CFP New Media & Self-Organisation in Urban and Neighbourhood Governance Delft 16-17 May 2013

Since we are one of the keynote speaker’s at this event, we wholeheartedly recommend this call for papers!

International Conference

Using ICT, Social Media and Mobile Technologies to Foster Self-Organisation in Urban and Neighbourhood Governance


Date and venue

May 16-17, 2013
Library at Delft University of Technology, Delft, The Netherlands

Conference Theme and Issues

The use of social media and mobile communication technologies has grown rapidly over the last years. Social media such as Facebook, Twitter, LinkedIn, YouTube, MySpace, MSN, Blogger, ICQ, Blogspot, RSS feeds and mobile Internet technologies have facilitated a constant increase in the number of virtual networks. Research has shown that Internet and virtual networks give rise to personalised communities that exist both in virtual and real spaces. The spatial-virtual intersection is prominent in ‘volunteered geographic information’, that is created by individuals who use geo-visualization interfaces (Google Maps).

The popularity of Facebook, Twitter and other social media has spurred a demand for new forms of self-organising governance by citizens and forms of participatory planning. However, real two-way communication between residents and policymakers through social media is still scarce. Standard public participation instruments (e.g. town hall meetings) are outdated, unappealing, disconnected from residents’ needs and difficult to fit into daily activity schemes. Hence, resident involvement in neighbourhood affairs and collective action are often below the potential given residents’ willingness to contribute.

Whereas many recognise the potential of social media to involve new groups (e.g. youths) and offer new ways of communication and participation, there is little knowledge on the utility, mobilising potential and effectiveness of social media and mobile technologies in this context. How can social media supplement other participation forms? What about take up rates of social media-based platforms? To what extent do virtual platforms really affect decision-making and residents’ approach towards local everyday liveability issues? What are preconditions and restrictions for effectively using ICT and social media in self-organisation? And to what extent do new practices require adjustments of theories of active citizenship, social capital, participatory planning and collective action?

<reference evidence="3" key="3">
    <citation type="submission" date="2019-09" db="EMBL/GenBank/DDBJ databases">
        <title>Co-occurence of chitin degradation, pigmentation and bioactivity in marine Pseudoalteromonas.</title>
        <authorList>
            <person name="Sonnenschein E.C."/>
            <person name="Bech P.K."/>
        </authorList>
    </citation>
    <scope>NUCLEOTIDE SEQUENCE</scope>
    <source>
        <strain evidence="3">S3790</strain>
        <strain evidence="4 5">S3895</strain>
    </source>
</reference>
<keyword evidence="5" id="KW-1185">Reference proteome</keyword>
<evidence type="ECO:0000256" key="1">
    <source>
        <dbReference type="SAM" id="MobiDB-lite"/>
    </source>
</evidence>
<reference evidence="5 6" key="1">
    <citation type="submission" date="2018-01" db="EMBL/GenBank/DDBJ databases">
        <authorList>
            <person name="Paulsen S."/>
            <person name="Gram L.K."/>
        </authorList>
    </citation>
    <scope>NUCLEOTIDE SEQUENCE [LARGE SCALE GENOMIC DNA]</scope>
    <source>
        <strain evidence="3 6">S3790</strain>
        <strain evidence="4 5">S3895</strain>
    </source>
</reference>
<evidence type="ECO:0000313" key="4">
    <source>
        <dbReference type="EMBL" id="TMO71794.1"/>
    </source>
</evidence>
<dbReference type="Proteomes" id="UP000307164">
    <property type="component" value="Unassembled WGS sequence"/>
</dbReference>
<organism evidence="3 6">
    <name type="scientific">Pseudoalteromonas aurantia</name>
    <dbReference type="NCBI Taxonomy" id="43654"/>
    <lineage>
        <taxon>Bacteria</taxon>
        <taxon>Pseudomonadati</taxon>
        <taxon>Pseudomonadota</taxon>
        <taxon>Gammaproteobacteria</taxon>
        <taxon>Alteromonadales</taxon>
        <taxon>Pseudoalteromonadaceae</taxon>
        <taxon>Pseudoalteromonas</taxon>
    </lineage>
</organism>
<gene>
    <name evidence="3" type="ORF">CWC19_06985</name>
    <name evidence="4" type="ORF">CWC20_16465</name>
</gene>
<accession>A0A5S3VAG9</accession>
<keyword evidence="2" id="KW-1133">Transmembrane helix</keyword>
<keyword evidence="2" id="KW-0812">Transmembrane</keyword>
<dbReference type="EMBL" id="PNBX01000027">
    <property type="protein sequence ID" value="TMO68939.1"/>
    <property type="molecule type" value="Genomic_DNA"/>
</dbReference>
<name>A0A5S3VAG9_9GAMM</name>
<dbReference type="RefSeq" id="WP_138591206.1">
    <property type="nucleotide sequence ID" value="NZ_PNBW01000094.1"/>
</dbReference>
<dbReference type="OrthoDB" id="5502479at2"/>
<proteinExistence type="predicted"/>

Aim and spin-off of the conference

The aim is to identify, present and discuss scientific research into and local experiences with the mobilising potential of ICT, social media and mobile technologies and ICT in the context of neighbourhood governance, self-organising citizens and participatory planning.

We particularly welcome academic researchers who are willing to present papers that discuss the aforementioned questions. Delegates from local governments, NGOs, housing authorities and resident organisations can also attend without presenting a paper.

Our intention is to work towards an edited volume for a renowned publisher or a special issue of a peer-reviewed journal. Participants who would like to contribute to this project have to submit their full paper before the start of the conference. If the number of eligible papers exceeds the publication space, a selection will be made by the editors.

Conference Program

A two-day program, with key note speeches, parallel paper sessions, and plenary debate.

Confirmed key note speakers are:
Jennifer Evans-Cowley is Professor and Associate Dean at Ohio State University. Jennifer
has published several influential articles on Internet-based participation tools and the future
of mobile technology in participatory planning. In a 2011 Planetizen article, she was
recognised as one of the leading thinkers in Urban Planning and Technology.
Rich Ling is a Professor at the IT University of Copenhagen, working on the sociology of
Technology. He has published several renowned books on the social impacts of mobile
phones, such as “New Tech, New Ties. How Mobile Communication is Reshaping Social
Cohesion” (2009) and recently “Mobile Communication: Bringing Us Together and Tearing
Us Apart” (2012), with Scott Campbell. Only last month, “Taken For Grantedness. The
Embedding of Mobile Communication into Society” came out.
Martijn de Waal is founder of The Public Matters, a private firm studying the role of new
media in the public sphere. He is also co-founder of The Mobile City, an independent
research group that investigates the influence of digital media technologies on urban life and
the implications for urban design.

For more information on:

Further information and questions?

Please contact Mrs. Christel Swarttouw-Hofmeijer of the OTB Research Institute:
Phone: +31 (0)15 278 3625

Organizing committee:
Dr. Reinout Kleinhans, Prof. Dr. Maarten van Ham & Christel Swarttouw-Hofmeijer
OTB Research Institute for the Built Environment, Delft University of Technology
Jaffalaan 9
2628 BX Delft
The Netherlands


The Mobile City website is maintained by Martijn de Waal and Michiel de Lange.